This is the future: Volvo follows Musk, abandons internal combustion engine

LONDON — Where South African-born super entrepreneur Elon Musk goes, the rest of the world eventually follows. Or so it would seem after Volvo today announced that within two years all of the 535 000 cars it makes annually will have electric engines. Since its creation 90 years ago, the Swedish headquartered multinational has been a leader in applying new technology to the carbon fuel-charged internal combustion engine. Its wholesale switch to electric is the first by any major premium car maker. Volvo’s decision confirms what Musk has been trying to prove since starting Tesla Motors 14 years ago – that the impact of the electric engine will be to automobiles what the internet has been to newspapers. Seismic. – Alec Hogg    

By Elisabeth Behrmann and Niclas Rolander

(Bloomberg) — Volvo is phasing out cars that rely on combustion engines, with every new model launched from 2019 to have an electric motor, as the shift away from the technology that’s dominated the auto industry for more than a century gathers pace.

Promising the “historic end” of cars that only have combustion engines, Volvo Car Group will introduce five electric models by 2021 and offer hybrid options across its product line, according to a statement on Wednesday.

“This announcement marks the end of the solely combustion engine-powered car,” Volvo Chief Executive Officer Hakan Samuelsson said in the statement. “Volvo Cars has stated that it plans to have sold a total of 1 million electrified cars by 2025. This is how we are going to do it.”

Conventional automakers from BMW AG to Volkswagen AG’s Audi are electrifying their line-ups to meet tightening emissions regulations and better compete with segment pioneer Tesla Inc., which starts making its third model this week. In an effort to woo reluctant customers, manufacturers are offering longer driving ranges and more attractive designs.

BMW has said an electric model dubbed the iNext will replace the 7-Series as its flagship in 2021. Daimler AG’s Mercedes plans to release 10 new electric vehicles by 2022, earlier than previously announced. Both carmakers expect battery-powered cars to account for as much 25 percent of sales in about ten years. Audi has said every model line will have a hybrid or purely battery-powered variant by 2020.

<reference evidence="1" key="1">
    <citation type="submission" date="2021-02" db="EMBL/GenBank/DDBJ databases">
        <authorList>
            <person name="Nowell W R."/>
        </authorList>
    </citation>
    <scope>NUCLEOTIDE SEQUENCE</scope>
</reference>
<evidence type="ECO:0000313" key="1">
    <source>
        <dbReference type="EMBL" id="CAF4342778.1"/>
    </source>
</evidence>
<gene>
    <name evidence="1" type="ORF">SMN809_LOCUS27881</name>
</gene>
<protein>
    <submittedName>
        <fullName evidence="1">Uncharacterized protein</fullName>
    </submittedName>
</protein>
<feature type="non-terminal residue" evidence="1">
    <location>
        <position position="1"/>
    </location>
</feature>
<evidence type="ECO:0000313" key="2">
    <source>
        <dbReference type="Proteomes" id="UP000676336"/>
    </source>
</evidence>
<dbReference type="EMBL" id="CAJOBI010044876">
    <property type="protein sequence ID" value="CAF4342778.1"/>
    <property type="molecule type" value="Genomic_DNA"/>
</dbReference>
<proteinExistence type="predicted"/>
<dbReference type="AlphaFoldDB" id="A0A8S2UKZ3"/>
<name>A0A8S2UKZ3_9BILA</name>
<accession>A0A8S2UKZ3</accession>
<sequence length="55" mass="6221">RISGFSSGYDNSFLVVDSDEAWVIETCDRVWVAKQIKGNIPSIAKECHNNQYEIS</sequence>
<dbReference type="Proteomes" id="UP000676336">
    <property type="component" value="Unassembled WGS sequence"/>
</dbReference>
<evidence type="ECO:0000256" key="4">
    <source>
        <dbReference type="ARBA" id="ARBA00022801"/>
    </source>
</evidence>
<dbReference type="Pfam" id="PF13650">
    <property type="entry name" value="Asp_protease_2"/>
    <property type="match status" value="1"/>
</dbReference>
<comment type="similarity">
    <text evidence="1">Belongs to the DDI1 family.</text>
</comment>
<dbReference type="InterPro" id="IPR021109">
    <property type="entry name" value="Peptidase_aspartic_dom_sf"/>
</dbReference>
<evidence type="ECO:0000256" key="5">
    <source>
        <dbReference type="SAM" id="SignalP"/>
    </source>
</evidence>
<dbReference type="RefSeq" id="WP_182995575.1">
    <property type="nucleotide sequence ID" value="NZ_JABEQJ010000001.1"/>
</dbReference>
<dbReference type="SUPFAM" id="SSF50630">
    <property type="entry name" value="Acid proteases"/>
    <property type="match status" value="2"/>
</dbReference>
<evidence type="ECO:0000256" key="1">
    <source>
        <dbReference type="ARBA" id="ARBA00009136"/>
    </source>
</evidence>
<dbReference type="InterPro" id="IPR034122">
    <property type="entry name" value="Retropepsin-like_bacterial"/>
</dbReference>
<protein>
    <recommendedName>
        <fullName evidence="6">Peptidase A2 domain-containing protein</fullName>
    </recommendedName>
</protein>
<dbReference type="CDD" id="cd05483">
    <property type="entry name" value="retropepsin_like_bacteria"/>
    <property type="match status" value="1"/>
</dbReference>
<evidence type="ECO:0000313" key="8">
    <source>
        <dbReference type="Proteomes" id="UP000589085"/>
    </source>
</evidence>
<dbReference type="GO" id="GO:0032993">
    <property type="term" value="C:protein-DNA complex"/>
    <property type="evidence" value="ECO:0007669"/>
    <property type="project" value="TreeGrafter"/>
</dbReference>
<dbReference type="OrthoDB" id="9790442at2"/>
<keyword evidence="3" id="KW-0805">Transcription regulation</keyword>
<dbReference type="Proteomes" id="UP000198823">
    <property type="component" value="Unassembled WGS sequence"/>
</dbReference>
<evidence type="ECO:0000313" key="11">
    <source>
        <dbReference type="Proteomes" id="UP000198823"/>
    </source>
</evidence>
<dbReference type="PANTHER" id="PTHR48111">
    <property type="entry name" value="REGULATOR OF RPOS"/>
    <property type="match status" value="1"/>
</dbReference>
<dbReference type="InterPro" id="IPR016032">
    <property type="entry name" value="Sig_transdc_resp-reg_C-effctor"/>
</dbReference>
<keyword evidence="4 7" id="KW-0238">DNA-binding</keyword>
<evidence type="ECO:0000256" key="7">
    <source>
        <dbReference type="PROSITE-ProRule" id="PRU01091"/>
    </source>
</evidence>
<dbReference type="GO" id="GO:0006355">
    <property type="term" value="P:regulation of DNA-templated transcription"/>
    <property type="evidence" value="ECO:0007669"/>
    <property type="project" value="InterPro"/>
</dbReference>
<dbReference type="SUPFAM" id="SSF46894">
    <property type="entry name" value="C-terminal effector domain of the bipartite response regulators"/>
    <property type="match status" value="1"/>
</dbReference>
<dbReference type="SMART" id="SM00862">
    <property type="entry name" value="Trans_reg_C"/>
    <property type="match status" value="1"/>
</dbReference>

Volvo, which is owned by Chinese billionaire Li Shufu, said in April that its first electric vehicle will be a Chinese-made compact car that starts deliveries in 2019. The model will be exported globally and be based on the platform of the company’s XC40 compact SUV. China is becoming the biggest market for electric cars, and authorities are looking at ambitious production quotas that would be enforced with fines on manufacturers.

Of the five new cars, two will be part of Volvo’s high-performance Polestar sub-brand, and they will be supplemented by a range of gasoline and diesel plug-in hybrid and 48-volt options on all models.

“This means that there will in future be no Volvo cars without an electric motor,” Volvo said in the statement.

Volvo’s Full Statement:

Volvo Cars, the premium car maker, has announced that every Volvo it launches from 2019 will have an electric motor, marking the historic end of cars that only have an internal combustion engine (ICE) and placing electrification at the core of its future business.

The announcement represents one of the most significant moves by any car maker to embrace electrification and highlights how over a century after the invention of the internal combustion engine electrification is paving the way for a new chapter in automotive history.

“This is about the customer,” said Håkan Samuelsson, president and chief executive. “People increasingly demand electrified cars and we want to respond to our customers’ current and future needs. You can now pick and choose whichever electrified Volvo you wish.”

Hakan Samuelsson, president and chief executive officer of Volvo Cars Group, looks on ahead of a Bloomberg Television interview on the first day of the 87th Geneva International Motor Show in Geneva, Switzerland, on Tuesday, March 7, 2017. Photographer: Chris Ratcliffe/Bloomberg

Volvo Cars will introduce a portfolio of electrified cars across its model range, embracing fully electric cars, plug in hybrid cars and mild hybrid cars.

It will launch five fully electric cars between 2019 and 2021, three of which will be Volvo models and two of which will be high performance electrified cars from Polestar, Volvo Cars’ performance car arm. Full details of these models will be announced at a later date.

These five cars will be supplemented by a range of petrol and diesel plug in hybrid and mild hybrid 48 volt options on all models, representing one of the broadest electrified car offerings of any car maker.

This means that there will in future be no Volvo cars without an electric motor, as pure ICE cars are gradually phased out and replaced by ICE cars that are enhanced with electrified options.

“This announcement marks the end of the solely combustion engine-powered car,” said Mr Samuelsson. “Volvo Cars has stated that it plans to have sold a total of 1m electrified cars by 2025. When we said it we meant it. This is how we are going to do it.”

The announcement underlines Volvo Cars’ commitment to minimising its environmental impact and making the cities of the future cleaner. Volvo Cars is focused on reducing the carbon emissions of both its products as well as its operations. It aims to have climate neutral manufacturing operations by 2025.

The decision also follows this month’s announcement that Volvo Cars will turn Polestar into a new separately-branded electrified global high performance car company. Thomas Ingenlath, Senior Vice President Design at Volvo Cars, will lead Polestar as Chief Executive Officer.

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